When Nationalists Don’t Like the National Team

June 12, 2018


“Germany won the World Cup in 2014 and it has an excellent chance of winning it again this year in Russia. Here in Berlin, where I live, the excitement is rising. My friends’ calendars are filling up with watch parties. Bar owners are moving big TV screens toward the street. My local beer garden is stockpiling booze and sausages, preparing for the hordes of fans hopeful that the German team will advance to victory.” NY Times


Mo Salah, Now Starring in Chechnya

June 11, 2018

“GROZNY, Russia — Ramzan A. Kadyrov did not sustain himself as the autocratic leader of the Chechen republic by failing to understand the value of propaganda and spectacle. So he was not to be deterred when Egypt’s national soccer team arrived here at its World Cup training camp on Sunday, and the whole squad showed up for an evening workout — except for the star forward Mohamed Salah. The bearded Mr. Kadyrov, 41, left the field in his turquoise and white track suit. Soon, he returned, this time making a grand entrance with Mr. Salah before about 8,000 fans, posing for photographers and television cameras, even grabbing the Liverpool star’s arm and raising it as if crowning a boxing champion.” NY Times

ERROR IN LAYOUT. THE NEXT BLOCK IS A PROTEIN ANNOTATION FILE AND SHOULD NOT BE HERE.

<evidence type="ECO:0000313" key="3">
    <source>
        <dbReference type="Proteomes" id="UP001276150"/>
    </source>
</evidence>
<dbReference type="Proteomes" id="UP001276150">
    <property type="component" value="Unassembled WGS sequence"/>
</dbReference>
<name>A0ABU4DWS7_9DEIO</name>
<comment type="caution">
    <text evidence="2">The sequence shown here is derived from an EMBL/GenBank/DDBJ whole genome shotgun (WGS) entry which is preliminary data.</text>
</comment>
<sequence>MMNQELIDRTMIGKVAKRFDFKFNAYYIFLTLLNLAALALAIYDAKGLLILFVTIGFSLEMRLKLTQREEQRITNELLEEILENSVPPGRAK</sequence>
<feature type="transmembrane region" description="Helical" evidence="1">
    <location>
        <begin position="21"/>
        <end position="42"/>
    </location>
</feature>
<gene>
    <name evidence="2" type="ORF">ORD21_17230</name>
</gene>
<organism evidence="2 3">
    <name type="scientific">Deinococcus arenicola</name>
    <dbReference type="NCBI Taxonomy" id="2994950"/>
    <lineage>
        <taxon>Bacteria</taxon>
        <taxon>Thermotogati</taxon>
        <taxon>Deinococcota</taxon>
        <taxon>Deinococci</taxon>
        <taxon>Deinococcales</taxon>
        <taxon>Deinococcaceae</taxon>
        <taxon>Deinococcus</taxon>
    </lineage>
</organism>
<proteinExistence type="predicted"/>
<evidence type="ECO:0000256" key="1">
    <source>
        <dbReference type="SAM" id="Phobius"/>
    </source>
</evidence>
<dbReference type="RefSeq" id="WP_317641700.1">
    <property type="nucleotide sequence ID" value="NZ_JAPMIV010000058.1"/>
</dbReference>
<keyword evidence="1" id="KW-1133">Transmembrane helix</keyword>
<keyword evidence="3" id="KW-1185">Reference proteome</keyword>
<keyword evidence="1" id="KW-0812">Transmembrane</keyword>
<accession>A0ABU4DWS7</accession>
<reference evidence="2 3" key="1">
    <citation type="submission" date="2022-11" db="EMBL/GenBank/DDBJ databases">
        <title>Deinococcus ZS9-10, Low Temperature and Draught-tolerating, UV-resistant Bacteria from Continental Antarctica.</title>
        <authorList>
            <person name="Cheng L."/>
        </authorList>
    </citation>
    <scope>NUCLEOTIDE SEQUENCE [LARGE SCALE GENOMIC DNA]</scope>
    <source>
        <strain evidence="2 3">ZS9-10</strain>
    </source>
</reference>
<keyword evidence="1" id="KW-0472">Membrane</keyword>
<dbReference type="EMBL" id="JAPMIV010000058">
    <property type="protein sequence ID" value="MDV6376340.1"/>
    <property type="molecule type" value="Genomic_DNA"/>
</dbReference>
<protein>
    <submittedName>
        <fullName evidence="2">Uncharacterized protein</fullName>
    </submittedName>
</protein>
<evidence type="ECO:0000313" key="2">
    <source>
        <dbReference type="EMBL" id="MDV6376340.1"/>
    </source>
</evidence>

How Russian Meddling Gave Us This Year’s World Cup

June 9, 2018

“In the spring of 2010, Christopher Steele, a former British spy with a shock of graying hair and a quiet, understated manner, received some alarming news: Vladimir Putin, a lifelong ice hockey fan, had taken a sudden interest in soccer. This was years before Mr. Steele compiled his now famous dossier on Donald Trump, with its references to clandestine meetings in Prague and, of course, ‘the pee tape.'” NY Times


World Cup 2018: The Boys From the Banlieues

June 9, 2018